Tibetans and many around the world have known Dzi as a living gemstone of lifetime divine blessing.  It is meant for family heirloom, reverently kept and passed down over generations. It is so precious and valuable that Tibetans would traditionally use it as expansive dowries and exchanging currencies. In ancient times, one could trade a rare Dzi for a 100 yaks or to raise funds for building a mansion or monastery.

While the origin surrounding Dzi beads is quite uncertain, it is socially accepted today that they are called Tibetan beads.

Dzi Legends

Tibetan Dzi beads are felt by Tibetans to be of supernatural origins. It is inconceivable to most Tibetans queried told the same set of stories concerning the origin of Dzi.

Offered first was the belief that in ancient times Dzi were the ornaments of semi-gods who threw them away whenever they became blemished even slightly; this is said to be the reason that hardly any of the beads are found in perfect condition.

Next came the story involves a man who saw one of these ‘insects’ high in the mountains and threw his hat over it to capture it. When he removed the hat, the ‘insect’ had become petrified. In its place lay a Dzi. Other stories relate that Dzi were encountered in the high mountains by someone with especially good karma who managed to catch them. But in coming into contact with the human touch, the Dzi petrified. Other tales are told of Dzi being found in slaughtered animal horns or in cattle dung. Dr. R. Nebesky-Woikowitz (1952) recounts in ‘Prehistoric Beads From Tibet,’ a legend from Ngari, Western Tibet.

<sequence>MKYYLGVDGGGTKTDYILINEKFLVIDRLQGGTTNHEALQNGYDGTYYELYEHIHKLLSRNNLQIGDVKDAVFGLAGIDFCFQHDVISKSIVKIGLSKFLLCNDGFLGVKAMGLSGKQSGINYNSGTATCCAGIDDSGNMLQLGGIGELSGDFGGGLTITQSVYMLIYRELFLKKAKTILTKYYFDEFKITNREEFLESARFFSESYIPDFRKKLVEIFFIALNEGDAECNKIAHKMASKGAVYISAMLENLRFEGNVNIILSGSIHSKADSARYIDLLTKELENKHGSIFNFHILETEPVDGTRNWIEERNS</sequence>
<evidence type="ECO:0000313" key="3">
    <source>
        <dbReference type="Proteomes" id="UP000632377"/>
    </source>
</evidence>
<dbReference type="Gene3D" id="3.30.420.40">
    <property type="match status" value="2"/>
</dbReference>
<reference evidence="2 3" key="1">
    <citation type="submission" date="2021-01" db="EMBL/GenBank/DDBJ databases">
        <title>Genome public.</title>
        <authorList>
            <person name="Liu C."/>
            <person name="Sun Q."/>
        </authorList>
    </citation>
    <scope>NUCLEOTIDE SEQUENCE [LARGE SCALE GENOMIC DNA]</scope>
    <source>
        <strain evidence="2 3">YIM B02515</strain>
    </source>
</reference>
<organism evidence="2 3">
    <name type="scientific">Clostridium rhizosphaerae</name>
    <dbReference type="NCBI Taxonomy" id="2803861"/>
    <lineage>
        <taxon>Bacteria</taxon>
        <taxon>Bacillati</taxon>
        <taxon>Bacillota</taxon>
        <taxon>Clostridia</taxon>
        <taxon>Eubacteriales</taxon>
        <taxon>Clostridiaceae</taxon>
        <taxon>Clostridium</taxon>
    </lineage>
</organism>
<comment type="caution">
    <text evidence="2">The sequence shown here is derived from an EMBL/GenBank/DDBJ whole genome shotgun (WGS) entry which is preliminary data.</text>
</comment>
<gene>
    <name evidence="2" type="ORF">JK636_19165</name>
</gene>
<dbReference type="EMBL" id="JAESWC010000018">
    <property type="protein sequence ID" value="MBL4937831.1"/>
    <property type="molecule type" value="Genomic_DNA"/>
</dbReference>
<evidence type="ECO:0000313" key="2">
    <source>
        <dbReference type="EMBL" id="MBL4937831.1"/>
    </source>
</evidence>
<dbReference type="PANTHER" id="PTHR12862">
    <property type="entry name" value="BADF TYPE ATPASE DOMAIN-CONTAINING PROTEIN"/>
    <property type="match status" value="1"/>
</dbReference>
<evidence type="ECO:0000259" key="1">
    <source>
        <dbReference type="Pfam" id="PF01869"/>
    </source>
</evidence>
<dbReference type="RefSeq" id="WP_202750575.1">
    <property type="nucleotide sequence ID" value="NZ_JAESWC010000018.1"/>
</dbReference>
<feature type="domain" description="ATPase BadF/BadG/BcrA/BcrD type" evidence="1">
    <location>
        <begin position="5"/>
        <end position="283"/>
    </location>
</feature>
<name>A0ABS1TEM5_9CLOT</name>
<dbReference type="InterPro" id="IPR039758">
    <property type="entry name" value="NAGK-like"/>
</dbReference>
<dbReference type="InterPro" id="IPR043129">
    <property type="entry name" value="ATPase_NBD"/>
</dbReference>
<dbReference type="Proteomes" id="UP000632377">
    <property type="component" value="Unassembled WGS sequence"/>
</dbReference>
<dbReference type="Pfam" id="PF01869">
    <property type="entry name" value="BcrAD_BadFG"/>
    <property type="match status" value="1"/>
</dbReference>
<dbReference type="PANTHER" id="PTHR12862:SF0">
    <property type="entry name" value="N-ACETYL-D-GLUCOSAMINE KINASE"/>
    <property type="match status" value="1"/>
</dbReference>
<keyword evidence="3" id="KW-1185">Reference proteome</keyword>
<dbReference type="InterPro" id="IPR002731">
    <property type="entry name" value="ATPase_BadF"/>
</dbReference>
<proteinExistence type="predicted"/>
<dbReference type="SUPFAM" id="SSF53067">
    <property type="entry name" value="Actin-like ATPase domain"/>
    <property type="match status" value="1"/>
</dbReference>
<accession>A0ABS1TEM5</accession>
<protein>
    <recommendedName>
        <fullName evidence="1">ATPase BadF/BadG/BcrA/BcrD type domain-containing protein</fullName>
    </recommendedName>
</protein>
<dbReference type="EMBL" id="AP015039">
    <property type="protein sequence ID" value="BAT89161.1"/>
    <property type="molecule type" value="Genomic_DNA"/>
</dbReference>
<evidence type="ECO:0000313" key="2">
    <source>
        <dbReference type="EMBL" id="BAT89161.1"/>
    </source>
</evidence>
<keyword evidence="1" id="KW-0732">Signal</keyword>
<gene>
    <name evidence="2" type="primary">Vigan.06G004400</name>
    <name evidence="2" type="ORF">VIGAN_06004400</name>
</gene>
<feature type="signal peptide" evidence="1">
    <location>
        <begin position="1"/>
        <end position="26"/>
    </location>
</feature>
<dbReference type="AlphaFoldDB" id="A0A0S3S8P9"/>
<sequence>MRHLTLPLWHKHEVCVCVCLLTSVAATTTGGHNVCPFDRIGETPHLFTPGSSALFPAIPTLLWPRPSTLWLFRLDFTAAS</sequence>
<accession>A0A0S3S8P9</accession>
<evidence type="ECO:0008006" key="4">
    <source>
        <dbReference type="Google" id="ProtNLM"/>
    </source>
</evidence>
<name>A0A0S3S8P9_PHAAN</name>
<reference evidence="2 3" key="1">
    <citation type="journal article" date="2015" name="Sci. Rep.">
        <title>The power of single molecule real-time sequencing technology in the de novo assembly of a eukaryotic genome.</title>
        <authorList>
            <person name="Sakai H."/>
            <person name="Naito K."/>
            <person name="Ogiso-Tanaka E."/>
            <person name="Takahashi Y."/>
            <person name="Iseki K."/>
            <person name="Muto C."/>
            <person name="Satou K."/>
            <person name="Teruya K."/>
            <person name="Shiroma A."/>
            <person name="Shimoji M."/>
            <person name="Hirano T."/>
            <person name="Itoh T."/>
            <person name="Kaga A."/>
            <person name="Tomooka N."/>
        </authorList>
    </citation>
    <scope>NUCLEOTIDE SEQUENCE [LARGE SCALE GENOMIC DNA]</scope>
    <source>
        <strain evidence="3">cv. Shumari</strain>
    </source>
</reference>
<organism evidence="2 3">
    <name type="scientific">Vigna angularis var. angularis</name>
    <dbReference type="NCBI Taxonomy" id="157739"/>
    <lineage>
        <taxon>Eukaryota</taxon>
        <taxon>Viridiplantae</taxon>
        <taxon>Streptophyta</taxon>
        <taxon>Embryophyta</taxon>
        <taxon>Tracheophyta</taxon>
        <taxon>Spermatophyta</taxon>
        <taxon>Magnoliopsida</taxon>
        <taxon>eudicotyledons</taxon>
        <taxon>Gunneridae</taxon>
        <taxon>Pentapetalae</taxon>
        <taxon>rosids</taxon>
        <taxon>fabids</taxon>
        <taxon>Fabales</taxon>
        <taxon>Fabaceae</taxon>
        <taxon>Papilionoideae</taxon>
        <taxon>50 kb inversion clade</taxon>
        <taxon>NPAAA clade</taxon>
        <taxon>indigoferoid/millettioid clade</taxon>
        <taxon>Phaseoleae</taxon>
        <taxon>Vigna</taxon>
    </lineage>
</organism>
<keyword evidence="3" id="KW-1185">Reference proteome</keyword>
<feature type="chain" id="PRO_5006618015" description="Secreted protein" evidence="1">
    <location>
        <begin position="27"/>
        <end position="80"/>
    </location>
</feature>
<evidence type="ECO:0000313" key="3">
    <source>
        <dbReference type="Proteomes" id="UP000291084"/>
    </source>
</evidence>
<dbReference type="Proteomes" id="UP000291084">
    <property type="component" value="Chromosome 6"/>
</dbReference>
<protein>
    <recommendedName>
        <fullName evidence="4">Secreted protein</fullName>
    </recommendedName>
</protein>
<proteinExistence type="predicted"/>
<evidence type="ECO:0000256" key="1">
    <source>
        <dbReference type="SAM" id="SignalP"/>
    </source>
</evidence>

It is believed that Dzi originated from a mountain near Rudok. In ancient times, they were said to flow down its slopes like streams. One day, however, a wicked woman cast the “evil eye” on the mountain and the flow immediately stopped. And to this day, so the legend claims, the characteristic black and white stripes of the Dzi are still seen where the Dzi once issued.

The “insect” theory of the origin of Dzi seems to be very widespread and is cited to explain various peculiarities. This, the Tibetan claim, is why sometimes a great number of Dzi are found forming a kind of ‘nest’. Some believe that even after the beads have been unearthed, some will continue to move about for a little while. In any case, to the Tibetan, the Dzi is not man-made bead, but a precious jewel of supernatural origin.

Read the Article ” Cleaning Energizing & Caring your Dzi Stone in my Blog Posts to clean and energize your Dzi Stone. People generally use the “Dzi Eyes Meanings” or theDzi Stones and Birth Years to select the most suitable Dzi Stone for themselves.